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Foods and Culinary Utensils of the Ancients

We find that Noah and his three sons


The

cradle of the fathers of the human race was undoubtedly the southern portion of Asia. They were nomadic in their habits and satisfied their acquired cravings by hunting and fishing. The stone floors of the caves in which they made their temporary abodes were admirably suited to the building of their rude fires.

Ultimately these neolithics became owners of flocks and herds, usually of sheep and goats, and moved about from place to place in search of fresh pastures. Members of these flocks were slain from time to time as convenience dictated. When for any reason food was scarce, their other domestic animals, even their dogs, fell a prey to the insatiable appetite for blood. The forests abounded with living things, now generally classified under the title of "game," and these also contributed materially to the food supply.

No fancy methods of preparing meats or game were then practiced. Everything was either roasted or cooked by means of hot stones. The roasting was in all probability accomplished by suspending the whole carcass of the animal, denuded of the skin, over burning embers, composed of the limbs of trees broken up into suitable lengths--as indeed do the gypsies of Europe to the present day. The roasted meat was at first separated from the body by the hand, later by sharpened sticks or flint flakes, subsequently by flint knives. There is no evidence of any metal being used for that purpose before the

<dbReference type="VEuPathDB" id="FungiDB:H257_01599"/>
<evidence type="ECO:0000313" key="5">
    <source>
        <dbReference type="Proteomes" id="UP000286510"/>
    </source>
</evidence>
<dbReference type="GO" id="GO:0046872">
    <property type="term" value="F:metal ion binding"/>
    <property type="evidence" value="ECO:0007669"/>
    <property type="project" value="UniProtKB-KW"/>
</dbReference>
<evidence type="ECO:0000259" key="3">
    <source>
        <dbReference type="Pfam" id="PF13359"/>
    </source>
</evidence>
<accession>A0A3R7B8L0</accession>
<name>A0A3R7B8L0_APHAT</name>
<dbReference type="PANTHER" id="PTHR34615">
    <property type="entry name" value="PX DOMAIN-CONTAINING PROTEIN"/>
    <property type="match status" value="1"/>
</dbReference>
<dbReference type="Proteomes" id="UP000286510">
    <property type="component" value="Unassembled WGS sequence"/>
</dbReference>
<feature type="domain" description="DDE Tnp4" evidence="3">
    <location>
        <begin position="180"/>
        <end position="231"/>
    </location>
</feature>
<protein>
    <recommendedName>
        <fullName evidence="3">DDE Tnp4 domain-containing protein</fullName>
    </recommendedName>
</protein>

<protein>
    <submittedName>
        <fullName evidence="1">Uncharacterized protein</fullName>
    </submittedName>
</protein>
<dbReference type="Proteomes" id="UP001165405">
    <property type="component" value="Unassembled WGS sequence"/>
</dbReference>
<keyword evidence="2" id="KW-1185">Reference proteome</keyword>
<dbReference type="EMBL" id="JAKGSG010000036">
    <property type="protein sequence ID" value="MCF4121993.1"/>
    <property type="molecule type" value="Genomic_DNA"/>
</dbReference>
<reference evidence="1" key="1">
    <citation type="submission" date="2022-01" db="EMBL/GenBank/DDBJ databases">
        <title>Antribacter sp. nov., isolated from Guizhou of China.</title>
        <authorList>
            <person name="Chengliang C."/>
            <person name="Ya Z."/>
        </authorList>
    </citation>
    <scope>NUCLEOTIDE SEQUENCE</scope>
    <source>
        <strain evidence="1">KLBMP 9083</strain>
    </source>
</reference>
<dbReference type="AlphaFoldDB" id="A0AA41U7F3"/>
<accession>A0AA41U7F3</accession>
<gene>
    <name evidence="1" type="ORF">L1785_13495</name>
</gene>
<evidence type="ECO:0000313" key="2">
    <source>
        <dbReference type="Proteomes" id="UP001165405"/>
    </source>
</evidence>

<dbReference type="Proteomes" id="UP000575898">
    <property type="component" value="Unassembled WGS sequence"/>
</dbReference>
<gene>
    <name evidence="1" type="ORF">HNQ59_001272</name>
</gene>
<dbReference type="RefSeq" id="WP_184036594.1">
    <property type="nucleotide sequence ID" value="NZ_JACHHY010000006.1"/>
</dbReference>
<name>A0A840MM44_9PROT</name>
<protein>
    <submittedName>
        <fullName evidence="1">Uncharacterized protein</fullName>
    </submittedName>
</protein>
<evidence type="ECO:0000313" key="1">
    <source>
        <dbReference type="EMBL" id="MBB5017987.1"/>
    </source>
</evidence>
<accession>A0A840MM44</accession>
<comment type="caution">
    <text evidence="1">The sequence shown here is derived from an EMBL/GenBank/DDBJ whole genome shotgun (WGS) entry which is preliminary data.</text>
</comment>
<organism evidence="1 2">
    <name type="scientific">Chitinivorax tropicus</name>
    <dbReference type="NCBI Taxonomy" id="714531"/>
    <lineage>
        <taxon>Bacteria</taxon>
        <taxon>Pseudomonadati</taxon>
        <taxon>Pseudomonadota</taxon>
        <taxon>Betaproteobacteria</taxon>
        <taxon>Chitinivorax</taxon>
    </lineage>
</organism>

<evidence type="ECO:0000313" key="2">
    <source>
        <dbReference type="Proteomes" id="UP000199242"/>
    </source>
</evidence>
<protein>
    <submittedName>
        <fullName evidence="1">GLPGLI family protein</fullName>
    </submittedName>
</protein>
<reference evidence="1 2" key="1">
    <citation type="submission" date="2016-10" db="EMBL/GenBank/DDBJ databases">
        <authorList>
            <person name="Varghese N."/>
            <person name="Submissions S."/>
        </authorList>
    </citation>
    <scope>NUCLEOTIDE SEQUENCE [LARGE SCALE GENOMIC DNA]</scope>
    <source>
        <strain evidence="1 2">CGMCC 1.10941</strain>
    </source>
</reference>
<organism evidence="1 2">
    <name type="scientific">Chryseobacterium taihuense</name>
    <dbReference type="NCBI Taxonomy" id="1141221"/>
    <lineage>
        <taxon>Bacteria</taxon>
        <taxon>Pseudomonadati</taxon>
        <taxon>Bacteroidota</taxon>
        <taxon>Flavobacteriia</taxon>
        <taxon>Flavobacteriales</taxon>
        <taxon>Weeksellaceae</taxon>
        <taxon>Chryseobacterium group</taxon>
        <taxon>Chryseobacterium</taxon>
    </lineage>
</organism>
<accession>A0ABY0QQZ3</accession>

Deluge.

Though these first people are known to have partaken freely of the flesh of animals and of the fruits of trees, both of the nut and pulp varieties, there is nothing that leads one to believe that fish was used as an article of food until after the Deluge.

Turning again to the Scriptures, many interesting things may be noted. The first mention made of a flesh offering and of the ownership of domestic animals is in Genesis, when Abel "gave of the firstlings of his flocks and of the fat thereof," while Cain brought "of the fruits of the ground." The earliest mention of cooked animal flesh is found in Genesis 8: 21, when Noah offered up "burnt offerings of every clean beast and every clean fowl" after the Deluge. In the story of the creation, man is enjoined to sustain life by vegetable food: "Every herb bearing seed, which is upon the face of all the earth, and every tree in which is the fruit of a tree yielding seed" were given to him "for meat." Nothing was said about the flesh of animals. But, after the Flood, "God blessed Noah and his sons and said unto them: * * * Every moving thing that liveth shall be meat for you, even as the green herbs have I given you all things."

So in many ways scientists and the Bible agree on the habits of the neolithics. Both state that the primitive food of man consisted of nuts and fruits; both mention the subsequent possession of flocks and herds, and both refer to the knowledge obtained later of the effects of fire on meat--with the one difference that the evolutionists seek to prove that the meat so roasted was eaten, while the Biblical man prior to the Deluge offered it untouched to his Maker.

Although it is now generally acknowledged that the Deluge was not universal, it is undeniable that it marked an all-important epoch, for from it may be said to date the recorded history of the present race of men. From the posterity of Noah sprang up the principal nations which have made the world what it is to-day.

THE COMING OF THE NATIONS.

If we accept the biblical chronology of the events which immediately followed the Deluge, we find that Noah and his three sons, Shem, Ham and Japheth, landed on Mt. Ararat and fixed their habitations in the plains directly below. A formal division of the earth into three portions was made by Noah about a hundred years later, when he was still in the prime of life and when men were beginning to multiply sufficiently to form colonies and settlements. One portion was assigned to each of his sons with his posterity.


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